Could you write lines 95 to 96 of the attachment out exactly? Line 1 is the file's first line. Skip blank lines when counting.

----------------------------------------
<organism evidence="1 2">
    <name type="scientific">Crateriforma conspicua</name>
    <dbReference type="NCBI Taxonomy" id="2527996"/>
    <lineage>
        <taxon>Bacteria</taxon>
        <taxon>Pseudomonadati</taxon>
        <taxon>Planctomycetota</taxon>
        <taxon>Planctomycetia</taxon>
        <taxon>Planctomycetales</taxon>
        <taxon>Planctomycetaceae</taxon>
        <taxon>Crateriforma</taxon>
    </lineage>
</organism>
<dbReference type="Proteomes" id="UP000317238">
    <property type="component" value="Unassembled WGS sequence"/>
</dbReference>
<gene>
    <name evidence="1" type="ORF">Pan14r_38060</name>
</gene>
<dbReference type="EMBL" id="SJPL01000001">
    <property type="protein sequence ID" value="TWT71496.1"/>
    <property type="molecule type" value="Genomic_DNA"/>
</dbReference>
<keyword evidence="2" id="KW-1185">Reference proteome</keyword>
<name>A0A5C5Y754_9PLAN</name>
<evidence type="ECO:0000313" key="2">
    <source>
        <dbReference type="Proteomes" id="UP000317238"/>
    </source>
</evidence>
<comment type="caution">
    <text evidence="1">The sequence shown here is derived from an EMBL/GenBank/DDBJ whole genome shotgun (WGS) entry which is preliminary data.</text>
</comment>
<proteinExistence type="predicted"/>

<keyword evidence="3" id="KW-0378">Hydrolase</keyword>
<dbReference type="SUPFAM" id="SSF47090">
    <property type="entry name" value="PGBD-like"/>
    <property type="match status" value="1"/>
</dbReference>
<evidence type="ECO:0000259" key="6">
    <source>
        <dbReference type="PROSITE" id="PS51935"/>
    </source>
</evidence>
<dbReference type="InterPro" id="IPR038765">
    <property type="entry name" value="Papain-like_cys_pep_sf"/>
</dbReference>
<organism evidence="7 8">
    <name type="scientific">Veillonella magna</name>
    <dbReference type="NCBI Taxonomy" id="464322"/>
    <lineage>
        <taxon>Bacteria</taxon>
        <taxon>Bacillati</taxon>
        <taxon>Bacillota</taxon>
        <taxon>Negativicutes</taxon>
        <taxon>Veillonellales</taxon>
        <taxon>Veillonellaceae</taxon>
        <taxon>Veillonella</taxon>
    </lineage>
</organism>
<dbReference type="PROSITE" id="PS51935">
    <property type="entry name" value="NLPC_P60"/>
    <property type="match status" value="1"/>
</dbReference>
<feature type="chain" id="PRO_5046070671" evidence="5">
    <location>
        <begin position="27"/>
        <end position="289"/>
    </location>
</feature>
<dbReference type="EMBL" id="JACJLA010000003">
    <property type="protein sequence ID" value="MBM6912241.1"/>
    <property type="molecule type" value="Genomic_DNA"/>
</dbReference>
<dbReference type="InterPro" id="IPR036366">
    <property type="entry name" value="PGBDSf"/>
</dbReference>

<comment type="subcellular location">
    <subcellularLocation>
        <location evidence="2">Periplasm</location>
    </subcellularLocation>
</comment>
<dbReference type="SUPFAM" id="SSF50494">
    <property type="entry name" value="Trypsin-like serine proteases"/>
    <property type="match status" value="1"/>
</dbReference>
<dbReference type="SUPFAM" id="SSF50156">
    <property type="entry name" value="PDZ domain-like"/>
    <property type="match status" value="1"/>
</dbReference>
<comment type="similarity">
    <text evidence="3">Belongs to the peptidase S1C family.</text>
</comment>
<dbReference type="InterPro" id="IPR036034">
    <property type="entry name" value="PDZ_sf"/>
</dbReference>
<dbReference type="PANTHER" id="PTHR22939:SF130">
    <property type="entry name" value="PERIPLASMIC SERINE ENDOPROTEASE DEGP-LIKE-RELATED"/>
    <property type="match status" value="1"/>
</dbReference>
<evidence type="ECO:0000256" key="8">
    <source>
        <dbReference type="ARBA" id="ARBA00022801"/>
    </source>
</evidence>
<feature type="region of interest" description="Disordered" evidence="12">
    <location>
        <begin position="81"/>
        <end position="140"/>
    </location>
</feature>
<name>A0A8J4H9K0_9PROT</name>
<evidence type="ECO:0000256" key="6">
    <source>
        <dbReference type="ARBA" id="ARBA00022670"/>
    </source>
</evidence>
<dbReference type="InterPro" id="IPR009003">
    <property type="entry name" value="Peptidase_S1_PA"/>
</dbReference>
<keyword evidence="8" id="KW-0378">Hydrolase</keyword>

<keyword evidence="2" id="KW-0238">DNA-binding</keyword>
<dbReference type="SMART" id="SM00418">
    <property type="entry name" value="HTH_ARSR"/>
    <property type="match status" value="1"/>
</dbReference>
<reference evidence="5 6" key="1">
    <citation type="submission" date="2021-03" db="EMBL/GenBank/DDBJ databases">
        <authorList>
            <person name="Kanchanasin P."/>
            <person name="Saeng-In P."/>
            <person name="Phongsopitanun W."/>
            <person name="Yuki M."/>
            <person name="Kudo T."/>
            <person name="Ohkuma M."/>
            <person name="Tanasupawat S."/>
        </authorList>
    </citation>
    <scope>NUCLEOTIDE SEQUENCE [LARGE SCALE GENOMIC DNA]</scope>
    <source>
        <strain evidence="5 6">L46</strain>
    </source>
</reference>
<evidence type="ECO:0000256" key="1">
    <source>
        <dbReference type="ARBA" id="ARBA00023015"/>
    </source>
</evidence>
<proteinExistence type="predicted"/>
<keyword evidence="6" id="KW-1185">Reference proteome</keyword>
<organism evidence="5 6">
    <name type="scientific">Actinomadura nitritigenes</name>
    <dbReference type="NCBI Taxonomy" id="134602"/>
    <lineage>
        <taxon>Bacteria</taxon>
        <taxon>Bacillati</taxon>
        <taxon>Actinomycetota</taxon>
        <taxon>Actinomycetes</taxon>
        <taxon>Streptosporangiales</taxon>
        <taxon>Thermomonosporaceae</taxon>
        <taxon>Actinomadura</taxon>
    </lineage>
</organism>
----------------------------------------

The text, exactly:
    <property type="entry name" value="PDZ_sf"/>
</dbReference>